Hood feminism Notes from the women that a movement forgot

Mikki Kendall

Book - 2020

"A collection of essays taking aim at the legitimacy of the modern feminist movement, arguing that it has chronically failed to address the needs of all but a few women"--

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Subjects
Published
[New York] : Viking [2020]
Language
English
Physical Description
xviii, 267 pages ; 22 cm
Bibliography
Includes bibliographical references (pages 261-267).
ISBN
9780525560548
0525560548
Main Author
Mikki Kendall (author)
  • Solidarity is still for white women
  • Gun violence
  • Hunger
  • Of #Fasttailedgirls and freedom
  • It's raining patriarchy
  • How to write about black women
  • Pretty for a ...
  • Black girls don't have eating disorders
  • The fetishization of fierce
  • The hood doesn't hate smart people
  • Missing and murdered
  • Fear and feminism
  • Race, poverty, and politics
  • Education
  • Housing
  • Reproductive justice, eugenics, and maternal mortality
  • Parenting while marginalized
  • Allies, anger, and accomplices.
Review by Booklist Reviews

If feminism is defined as political, economic, and social equality of the sexes, then how does it account for a lack of that parity among women? Mainstream feminism is just that, normative, and tends to work for everyone save those who live on the margins. Blogger, speaker, and essayist Kendall is a Black woman who knows what it's like to live outside the majority patterns of society in general and feminism in particular. She has known hunger and been the victim of violence. She has fought for autonomy over her own body and had to justify her beliefs to the people she holds dearest. In this forceful and eloquent series of essays, she takes on the feminist myopia that ignores the daily existential struggles of women of color and encourages a broader support of society's most vulnerable citizens. If such support is forthcoming and awareness expanded, then not only will those outside the feminist establishment be empowered, those within the current movement will also be enlightened as to their cause's true universal potential. Copyright 2020 Booklist Reviews.

Review by Booklist Reviews

If feminism is defined as political, economic, and social equality of the sexes, then how does it account for a lack of that parity among women? Mainstream feminism is just that, normative, and tends to work for everyone save those who live on the margins. Blogger, speaker, and essayist Kendall is a Black woman who knows what it's like to live outside the majority patterns of society in general and feminism in particular. She has known hunger and been the victim of violence. She has fought for autonomy over her own body and had to justify her beliefs to the people she holds dearest. In this forceful and eloquent series of essays, she takes on the feminist myopia that ignores the daily existential struggles of women of color and encourages a broader support of society's most vulnerable citizens. If such support is forthcoming and awareness expanded, then not only will those outside the feminist establishment be empowered, those within the current movement will also be enlightened as to their cause's true universal potential. Copyright 2020 Booklist Reviews.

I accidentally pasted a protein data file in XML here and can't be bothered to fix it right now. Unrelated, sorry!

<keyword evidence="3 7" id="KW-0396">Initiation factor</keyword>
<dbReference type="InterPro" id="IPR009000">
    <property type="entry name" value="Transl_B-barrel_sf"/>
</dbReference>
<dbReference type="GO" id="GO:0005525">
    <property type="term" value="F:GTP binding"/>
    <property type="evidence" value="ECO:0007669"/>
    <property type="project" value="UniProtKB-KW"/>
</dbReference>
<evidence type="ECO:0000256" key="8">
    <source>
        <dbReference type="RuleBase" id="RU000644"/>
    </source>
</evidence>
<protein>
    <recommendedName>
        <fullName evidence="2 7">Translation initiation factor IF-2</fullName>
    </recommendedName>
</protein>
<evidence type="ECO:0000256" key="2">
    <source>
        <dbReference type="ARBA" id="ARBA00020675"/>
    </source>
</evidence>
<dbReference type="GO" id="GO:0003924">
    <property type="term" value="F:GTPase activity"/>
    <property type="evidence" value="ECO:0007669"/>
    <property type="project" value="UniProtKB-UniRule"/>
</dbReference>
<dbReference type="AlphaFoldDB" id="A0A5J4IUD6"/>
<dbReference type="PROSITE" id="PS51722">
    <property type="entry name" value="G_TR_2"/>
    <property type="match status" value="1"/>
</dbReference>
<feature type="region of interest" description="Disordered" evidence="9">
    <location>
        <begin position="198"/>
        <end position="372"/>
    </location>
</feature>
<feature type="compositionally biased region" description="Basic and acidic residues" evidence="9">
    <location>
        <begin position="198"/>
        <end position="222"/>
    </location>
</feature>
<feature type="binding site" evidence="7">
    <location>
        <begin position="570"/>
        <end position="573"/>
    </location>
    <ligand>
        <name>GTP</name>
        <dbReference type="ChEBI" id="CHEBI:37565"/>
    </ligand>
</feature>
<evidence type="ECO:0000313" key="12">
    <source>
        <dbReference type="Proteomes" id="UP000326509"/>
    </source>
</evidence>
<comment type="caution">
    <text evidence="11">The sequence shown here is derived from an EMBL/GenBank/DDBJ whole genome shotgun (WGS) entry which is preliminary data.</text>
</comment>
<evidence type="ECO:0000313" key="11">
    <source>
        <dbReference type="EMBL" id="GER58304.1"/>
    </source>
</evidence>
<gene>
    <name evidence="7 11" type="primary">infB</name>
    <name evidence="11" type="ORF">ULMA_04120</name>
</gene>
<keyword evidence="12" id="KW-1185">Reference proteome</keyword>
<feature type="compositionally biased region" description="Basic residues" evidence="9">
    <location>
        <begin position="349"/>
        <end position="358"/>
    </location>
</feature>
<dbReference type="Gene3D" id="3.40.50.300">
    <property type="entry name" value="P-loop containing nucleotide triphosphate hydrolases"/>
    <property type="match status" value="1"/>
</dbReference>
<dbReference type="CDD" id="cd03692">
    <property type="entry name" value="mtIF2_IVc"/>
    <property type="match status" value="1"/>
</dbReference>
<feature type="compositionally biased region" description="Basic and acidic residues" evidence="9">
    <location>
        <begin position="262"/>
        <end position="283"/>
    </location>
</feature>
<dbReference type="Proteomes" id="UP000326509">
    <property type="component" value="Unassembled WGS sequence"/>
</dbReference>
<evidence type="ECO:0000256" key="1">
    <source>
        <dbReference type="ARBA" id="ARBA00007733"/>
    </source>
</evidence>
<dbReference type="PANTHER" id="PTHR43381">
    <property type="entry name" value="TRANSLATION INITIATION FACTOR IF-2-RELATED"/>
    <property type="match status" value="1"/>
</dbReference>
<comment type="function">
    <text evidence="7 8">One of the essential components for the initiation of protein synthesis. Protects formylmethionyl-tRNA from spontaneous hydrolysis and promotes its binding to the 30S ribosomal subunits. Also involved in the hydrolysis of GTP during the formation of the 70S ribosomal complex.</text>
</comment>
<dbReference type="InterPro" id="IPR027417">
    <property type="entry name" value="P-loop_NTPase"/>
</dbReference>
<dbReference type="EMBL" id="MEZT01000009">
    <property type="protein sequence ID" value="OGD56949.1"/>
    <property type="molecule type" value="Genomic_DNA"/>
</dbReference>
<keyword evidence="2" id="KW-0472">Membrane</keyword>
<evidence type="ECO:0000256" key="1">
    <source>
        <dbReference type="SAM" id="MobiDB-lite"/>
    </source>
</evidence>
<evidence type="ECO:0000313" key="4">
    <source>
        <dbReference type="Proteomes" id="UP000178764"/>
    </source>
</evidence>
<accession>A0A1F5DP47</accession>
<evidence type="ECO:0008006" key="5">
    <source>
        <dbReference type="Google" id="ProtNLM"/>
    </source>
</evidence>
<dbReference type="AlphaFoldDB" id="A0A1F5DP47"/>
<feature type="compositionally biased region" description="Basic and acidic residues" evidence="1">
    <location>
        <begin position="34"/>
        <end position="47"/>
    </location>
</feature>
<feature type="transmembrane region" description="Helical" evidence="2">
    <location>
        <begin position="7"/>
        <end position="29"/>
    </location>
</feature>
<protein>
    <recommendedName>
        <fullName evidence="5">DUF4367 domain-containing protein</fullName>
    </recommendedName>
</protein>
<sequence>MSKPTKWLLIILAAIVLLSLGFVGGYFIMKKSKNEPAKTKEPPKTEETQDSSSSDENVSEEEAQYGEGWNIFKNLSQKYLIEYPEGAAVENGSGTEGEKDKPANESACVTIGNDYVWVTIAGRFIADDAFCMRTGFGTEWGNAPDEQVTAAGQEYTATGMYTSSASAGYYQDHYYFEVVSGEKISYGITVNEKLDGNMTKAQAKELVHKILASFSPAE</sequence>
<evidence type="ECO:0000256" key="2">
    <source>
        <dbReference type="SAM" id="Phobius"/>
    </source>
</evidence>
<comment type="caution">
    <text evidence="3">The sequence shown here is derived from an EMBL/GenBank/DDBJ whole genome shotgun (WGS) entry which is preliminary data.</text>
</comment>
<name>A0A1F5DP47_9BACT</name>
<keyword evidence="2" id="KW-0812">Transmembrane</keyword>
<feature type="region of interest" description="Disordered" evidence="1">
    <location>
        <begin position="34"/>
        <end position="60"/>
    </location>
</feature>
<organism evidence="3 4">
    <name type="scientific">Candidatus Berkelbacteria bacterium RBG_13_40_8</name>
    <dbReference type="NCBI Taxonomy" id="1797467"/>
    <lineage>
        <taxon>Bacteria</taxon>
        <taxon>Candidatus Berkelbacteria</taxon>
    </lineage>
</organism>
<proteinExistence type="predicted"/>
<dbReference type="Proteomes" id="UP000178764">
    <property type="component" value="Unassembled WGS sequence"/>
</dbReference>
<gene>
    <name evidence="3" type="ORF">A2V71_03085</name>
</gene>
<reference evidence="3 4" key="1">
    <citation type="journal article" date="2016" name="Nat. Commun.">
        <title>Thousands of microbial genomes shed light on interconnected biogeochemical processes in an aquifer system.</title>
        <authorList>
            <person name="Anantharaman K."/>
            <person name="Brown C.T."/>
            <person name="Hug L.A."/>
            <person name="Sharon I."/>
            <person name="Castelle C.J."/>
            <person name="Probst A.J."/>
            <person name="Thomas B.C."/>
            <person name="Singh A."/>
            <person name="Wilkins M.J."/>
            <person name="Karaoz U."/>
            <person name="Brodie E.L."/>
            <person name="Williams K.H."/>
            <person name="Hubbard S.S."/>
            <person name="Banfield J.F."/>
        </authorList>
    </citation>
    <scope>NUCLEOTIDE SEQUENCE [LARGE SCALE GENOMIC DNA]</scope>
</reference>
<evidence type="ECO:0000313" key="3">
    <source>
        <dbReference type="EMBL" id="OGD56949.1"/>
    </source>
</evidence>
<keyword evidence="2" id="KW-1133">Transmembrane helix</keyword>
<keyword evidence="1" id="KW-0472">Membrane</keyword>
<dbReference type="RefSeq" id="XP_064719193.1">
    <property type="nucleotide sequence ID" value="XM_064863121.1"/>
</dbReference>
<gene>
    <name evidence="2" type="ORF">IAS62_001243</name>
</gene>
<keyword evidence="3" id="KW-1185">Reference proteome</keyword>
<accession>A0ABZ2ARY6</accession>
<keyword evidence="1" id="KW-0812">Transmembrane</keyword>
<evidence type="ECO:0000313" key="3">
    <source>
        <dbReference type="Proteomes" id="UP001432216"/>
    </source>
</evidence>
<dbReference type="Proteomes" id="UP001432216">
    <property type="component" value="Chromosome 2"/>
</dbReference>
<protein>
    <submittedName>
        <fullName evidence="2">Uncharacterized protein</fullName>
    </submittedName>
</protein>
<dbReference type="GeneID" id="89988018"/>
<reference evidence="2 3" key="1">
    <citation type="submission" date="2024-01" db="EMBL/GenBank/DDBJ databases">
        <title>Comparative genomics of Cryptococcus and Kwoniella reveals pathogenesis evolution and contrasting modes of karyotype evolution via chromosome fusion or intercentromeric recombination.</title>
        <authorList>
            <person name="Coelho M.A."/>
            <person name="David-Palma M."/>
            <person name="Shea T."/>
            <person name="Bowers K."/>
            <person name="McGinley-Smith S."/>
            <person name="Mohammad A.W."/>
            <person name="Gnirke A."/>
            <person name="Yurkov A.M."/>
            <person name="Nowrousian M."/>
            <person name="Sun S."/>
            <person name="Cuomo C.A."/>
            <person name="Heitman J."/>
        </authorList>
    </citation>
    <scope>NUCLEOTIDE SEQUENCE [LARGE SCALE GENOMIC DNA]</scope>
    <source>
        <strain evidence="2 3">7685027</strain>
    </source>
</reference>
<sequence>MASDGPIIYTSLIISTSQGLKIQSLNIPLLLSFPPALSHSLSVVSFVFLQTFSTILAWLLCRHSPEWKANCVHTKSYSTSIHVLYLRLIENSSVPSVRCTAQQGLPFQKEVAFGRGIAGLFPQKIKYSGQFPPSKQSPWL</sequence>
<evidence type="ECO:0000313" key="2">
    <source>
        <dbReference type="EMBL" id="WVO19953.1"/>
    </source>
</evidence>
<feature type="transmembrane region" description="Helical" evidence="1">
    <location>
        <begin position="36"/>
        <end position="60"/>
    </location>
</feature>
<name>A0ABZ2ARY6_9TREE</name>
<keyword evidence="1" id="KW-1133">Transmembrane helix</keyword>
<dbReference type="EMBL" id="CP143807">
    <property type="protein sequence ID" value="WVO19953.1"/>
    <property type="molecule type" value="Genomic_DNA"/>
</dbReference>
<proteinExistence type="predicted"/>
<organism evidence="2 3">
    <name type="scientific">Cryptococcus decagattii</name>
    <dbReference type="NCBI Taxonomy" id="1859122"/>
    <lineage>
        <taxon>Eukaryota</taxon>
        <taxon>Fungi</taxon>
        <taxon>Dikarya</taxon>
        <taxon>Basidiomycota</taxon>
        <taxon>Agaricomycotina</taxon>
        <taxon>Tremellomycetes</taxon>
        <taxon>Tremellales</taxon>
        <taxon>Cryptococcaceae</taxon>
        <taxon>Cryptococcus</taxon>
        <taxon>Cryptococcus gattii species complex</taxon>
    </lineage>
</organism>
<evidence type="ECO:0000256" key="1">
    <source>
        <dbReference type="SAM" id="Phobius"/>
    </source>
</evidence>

Review by Library Journal Reviews

In this collection of essays, Kendall (coeditor, Hidden Youth) explores how feminism has not acknowledged the many ways in which race, class, and sexual orientation intersect with gender. Through a biographical lens, Kendall examines how issues like food security, access to education, safe housing, and health care connect to feminist concerns, and ponders why they continue to be ignored by mainstream feminists. Reflecting on her experiences being raised by her grandmother, a woman described as a feminist who would never have called herself one, Kendall draws parallels between the unwritten rules she learned growing up and the disconnect many women of color still feel from white feminists. Whether she's discussing pop music, her patriarchal grandfather, or the number of women of color who go missing, Kendall combines her personal experiences with data and statistics to create a compelling narrative and call to action and change. VERDICT A frank account of who and what is still missing from mainstream feminism that will appeal to readers of women's and African American studies, and readers seeking a better grasp on history.—Venessa Hughes, Denver Copyright 2020 Library Journal.

Review by Library Journal Reviews

Kendall writes a searing critique of mainstream white feminism and its neglect of issues like hunger, the education gap, and a living wage, drawing on her own experience as a Black Chicagoan. Copyright 2021 Library Journal.

Review by Publishers Weekly Reviews